13    ELSE 0
14    ENDIF
15   ENDIF R> DROP ; --> 

Screen: 14
 2 : MOVE-WUMPUS ( -- )
 3   DY @ 40 * DX @ +
 4   WUMPUS @ + DUP
 6   IF 960 -
 8   IF 960 +
10   DUP 128 TOGGLE WUMPUS ! ;
12 : DOT-CHECK ( -- )
13   WUMPUS @ C@ 212 = ( 84 + 128 )
14   IF 128 WUMPUS @ C! 1 POINTS +!
15   ENDIF ; -->

Screen: 15
 0 ( MOVE-OK?
 2 : MOVE-OK? ( -- F )
 3   DX @ DY @ AND
 4   IF DX @ DY @ =
 5    WUMPUS @ C@ 199 = OVER AND
 6    WUMPUS @ C@ 198 = ROT NOT AND
 7    OR
 8   ELSE WUMPUS @ C@ 128 =
 9   ENDIF ;
15 -->

Screen: 16
 0 ( GET-STICK )
 2 : GET-STICK ( -- )
 3   0 STICK 2DUP DY ! DX !
 5   WUMPUS @ C@ 128 = AND
 7    IF -1 STICK-COUNT +!
 8     0 DX ! 0 DY !
10     STICK-COUNT !
11    ENDIF
12   ENDIF ;
15 --> 

Screen: 17
 2 : PICK-ONE ( N -- N )
 3   53770 C@ 256 *
 4   53770 C@ +
 5   U* SWAP DROP :
 7 : INITIALIZE ( -- )
 8   0 STICK-COUNT !
 9   0 POINTS !
10   960 PICK-ONE
11   TOPLEFT + DUP '
12   WUMPUS ! 128 TOGGLE ; 
15 -->

Screen: 18
 2 : SHOW-SCORES ( -- )
 5   125 EMIT CR CR CR CR
 6   3 SPACES
 7   ." YOUR SCORE: "
 8   POINTS @ 4 .R
10   ." HIGH SCORE: "
11   HIGH-SCORE @ 4 .R CR CR ;
13 : FINISHED? ( -- F )
14   3 SPACES ." TRY AGAIN? (Y/N) "
15   KEY 223 AND 89 - NOT ; -->

Screen: 19
 0 ( DOT-MAZE )
 2 : DOT-MAZE ( -- )
 3   0 HIGH-SCORE !
 5    DURATION @ 0
 6    DO 1000 0
10      764 C@ 255 = NOT
12     LOOP
15   UNTIL 125 EMIT ;
HI-RES #3 / MARCH 1984 / PAGE 72

Strolling Forth

by Stephen Maguire and Evan Rosen
This issue defines some words which simplify picking up keyboard input from within a running program.

Let’s quickly finish up discussion of the code for last issue’s one-player “Dot-Maze” game and then move on to new topics.

On screen 16 last month was the word GET-STICK which stored the horizontal increment read from joystick 0 in the variable DX, and the vertical increment into DY. (Remember, the increments may be -1, 0, or 1.) Built into GET-STICK, however, is a delay, determined by the variable STICK-DELAY, to slow the Wumpus down when traveling over open spaces in the maze. An open-space move is determined by the logic on line 4, which looks for a stick move in one and only one of the four directions up, down, left, or right, and line 5 which checks to see that the variable WUMPUS is over an inverse-video blank, value 128. The Wumpus is not slowed when running along the diagonal roads.

The word MOVE-OK? on screen 15 picks up the values in the variables DX and DY which are set by GET-STICK and checks to see if they are legal. The 198 and 199 in the definition are inverse video screen codes for 70 and 71. That is, 70 + 128 = 198 and 71 + 128 - 199. If the move is valid, then MOVE-OK? leaves a true flag, which is a 1. Otherwise MOVE-OK? leaves a false flag, a 0.

On screen 17 was PICK-ONE, a handy, random-picking routine which is aided by hardware-supplied random bytes from location 53770, which always provides a fresh random byte. Given a positive number n, PICK-ONE will randomly pick a number from 0 to n-1 and leave it on the stack. PICK-ONE is used in INITIALIZE, also on screen 17, to pick an initial position for the WUMPUS. INITIALIZE also sets the variables STICK-COUNT (the stick delay counter) and POINTS (the score counter) to 0 to clear any data left from a previous game.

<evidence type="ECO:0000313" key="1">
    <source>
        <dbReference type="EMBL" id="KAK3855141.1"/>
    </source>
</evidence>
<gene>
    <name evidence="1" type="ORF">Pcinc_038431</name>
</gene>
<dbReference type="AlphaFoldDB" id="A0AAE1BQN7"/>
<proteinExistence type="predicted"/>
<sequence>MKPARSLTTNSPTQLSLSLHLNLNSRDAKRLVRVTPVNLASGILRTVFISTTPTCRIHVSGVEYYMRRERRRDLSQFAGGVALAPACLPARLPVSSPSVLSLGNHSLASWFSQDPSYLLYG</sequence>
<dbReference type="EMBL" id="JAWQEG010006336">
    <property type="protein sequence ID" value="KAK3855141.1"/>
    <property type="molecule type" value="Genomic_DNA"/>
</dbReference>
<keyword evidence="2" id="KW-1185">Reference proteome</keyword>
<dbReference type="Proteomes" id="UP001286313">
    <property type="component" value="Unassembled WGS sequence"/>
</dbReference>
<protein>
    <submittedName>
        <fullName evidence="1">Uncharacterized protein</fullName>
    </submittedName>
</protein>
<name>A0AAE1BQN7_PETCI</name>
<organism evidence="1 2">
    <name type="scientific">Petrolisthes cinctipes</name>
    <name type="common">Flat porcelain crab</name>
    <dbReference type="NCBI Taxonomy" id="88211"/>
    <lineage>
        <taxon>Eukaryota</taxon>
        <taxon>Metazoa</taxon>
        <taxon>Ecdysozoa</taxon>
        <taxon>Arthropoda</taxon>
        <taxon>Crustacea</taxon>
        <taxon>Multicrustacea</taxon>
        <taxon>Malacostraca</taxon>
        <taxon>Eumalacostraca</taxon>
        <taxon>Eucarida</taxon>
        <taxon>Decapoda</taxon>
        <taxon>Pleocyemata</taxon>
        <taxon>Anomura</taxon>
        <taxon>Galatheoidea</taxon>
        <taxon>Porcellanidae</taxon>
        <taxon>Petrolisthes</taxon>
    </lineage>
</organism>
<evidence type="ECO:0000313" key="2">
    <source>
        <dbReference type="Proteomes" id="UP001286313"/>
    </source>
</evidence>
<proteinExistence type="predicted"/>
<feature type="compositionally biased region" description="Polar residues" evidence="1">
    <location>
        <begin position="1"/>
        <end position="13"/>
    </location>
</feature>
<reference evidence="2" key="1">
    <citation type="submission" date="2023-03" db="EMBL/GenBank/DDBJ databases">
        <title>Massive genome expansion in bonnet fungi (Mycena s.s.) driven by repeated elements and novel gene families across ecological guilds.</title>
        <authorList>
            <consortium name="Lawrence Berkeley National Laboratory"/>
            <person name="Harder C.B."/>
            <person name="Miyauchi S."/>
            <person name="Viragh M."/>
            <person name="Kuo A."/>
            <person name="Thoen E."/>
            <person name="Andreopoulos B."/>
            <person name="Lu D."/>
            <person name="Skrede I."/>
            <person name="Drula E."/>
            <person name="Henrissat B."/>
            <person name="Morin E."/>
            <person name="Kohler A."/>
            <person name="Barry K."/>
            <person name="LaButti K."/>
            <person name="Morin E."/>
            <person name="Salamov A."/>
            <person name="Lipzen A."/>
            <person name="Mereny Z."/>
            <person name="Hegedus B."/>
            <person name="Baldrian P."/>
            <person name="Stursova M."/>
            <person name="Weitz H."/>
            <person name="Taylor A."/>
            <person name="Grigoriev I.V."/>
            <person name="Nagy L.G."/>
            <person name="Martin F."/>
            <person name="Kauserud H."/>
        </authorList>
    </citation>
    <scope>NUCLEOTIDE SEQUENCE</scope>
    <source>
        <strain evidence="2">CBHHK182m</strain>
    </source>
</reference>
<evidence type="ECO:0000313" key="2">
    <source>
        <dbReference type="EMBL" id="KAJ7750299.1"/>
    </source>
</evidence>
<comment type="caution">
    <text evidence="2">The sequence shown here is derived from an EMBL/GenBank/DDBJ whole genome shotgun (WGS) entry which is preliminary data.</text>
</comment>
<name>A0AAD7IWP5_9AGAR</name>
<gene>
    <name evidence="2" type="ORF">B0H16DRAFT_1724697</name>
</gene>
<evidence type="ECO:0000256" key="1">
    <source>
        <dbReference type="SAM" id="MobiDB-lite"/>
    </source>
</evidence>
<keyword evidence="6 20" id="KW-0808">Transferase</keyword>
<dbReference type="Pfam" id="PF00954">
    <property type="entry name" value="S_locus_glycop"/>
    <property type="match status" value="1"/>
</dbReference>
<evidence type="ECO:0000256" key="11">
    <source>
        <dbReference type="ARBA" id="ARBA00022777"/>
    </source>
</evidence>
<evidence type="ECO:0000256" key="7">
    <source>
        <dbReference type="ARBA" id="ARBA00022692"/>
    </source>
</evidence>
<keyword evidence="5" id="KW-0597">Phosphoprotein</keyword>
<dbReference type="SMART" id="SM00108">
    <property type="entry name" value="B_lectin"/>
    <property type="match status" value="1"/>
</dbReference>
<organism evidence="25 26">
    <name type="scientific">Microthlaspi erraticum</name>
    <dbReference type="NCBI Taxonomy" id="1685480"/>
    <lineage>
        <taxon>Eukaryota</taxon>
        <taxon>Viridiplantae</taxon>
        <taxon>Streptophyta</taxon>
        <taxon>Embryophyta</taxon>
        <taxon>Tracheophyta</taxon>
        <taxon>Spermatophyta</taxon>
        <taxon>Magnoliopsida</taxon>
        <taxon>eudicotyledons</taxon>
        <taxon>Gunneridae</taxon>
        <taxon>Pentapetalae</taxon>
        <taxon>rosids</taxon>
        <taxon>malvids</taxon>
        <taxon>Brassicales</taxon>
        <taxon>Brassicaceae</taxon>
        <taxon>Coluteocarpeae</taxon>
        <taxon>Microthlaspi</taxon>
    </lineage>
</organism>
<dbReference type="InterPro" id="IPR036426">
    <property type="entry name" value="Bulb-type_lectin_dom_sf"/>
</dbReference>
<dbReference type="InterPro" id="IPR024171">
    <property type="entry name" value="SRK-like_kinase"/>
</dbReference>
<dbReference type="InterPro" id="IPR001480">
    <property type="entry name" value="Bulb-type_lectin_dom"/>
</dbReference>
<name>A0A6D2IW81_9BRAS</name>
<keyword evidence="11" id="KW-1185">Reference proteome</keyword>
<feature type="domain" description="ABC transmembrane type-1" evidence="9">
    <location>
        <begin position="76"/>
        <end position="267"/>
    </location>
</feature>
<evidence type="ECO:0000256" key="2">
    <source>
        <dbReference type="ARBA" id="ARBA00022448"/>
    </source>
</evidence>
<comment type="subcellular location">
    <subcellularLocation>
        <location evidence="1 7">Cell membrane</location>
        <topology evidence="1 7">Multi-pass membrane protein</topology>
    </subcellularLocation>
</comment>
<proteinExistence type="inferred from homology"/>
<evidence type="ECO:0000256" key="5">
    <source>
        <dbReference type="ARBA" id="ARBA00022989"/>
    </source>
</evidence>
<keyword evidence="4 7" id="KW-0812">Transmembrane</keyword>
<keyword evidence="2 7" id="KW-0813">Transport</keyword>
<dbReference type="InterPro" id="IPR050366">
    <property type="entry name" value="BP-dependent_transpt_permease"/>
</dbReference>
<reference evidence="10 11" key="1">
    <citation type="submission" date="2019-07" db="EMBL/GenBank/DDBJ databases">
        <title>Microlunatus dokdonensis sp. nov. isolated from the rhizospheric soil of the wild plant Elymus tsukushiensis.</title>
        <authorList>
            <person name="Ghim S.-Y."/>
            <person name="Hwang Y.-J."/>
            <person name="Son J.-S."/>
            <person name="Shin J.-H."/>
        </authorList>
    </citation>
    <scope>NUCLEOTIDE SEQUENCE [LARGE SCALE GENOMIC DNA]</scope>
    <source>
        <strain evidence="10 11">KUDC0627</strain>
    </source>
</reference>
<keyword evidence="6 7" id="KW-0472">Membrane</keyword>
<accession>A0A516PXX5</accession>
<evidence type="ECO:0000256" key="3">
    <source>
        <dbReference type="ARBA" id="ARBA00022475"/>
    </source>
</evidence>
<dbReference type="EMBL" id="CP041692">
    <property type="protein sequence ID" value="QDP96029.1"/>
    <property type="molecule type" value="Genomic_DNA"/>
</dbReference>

The words SHOW-SCORES and FINISHED? on screen 18 are fairly self-explanatory. Remember, if you don’t know what something does, like 125 EMIT, for example, you can always try it out. Lastly, the word DOT-MAZE on last issue’s screen 19 puts all the previous words together to run the game. Note the check on the value in the key input buffer, location 764, on line 10 of screen 19. This allows ending a game early by pressing any key. If the player wishes to start a new game, pressing the “Y” key will let him exit the present game and then go to a new one as the “Y” is picked up by the word FINISHED?. More on this key buffer in a moment.

This issue’s “Snow” game is somewhat representative of FORTH-style coding in general. At the end of the listing you’ll find the top word, SNOW, which calls some of the words below it, which in turn call words below them. The words are short, each composed of only about 30 or 40 other words at most, and all words have well-defined tasks which are indicated by the words’ names. This is roughly how a program should look. But how do you get it to look this way?

If the programmer already has a precise idea of what a given program has to do, then it is possible to program “top down.” That is, the programmer writes out the top word first. The top word will contain many undefined words, and these are defined next. These words will usually still contain undefined words, and the defining process continues down to the level until all words are defined in terms of the original set of words in the FORTH kernel. At this point the program is written and is ready for testing. This “top down” coding style is used with success in much commercial programming and in many languages, FORTH included.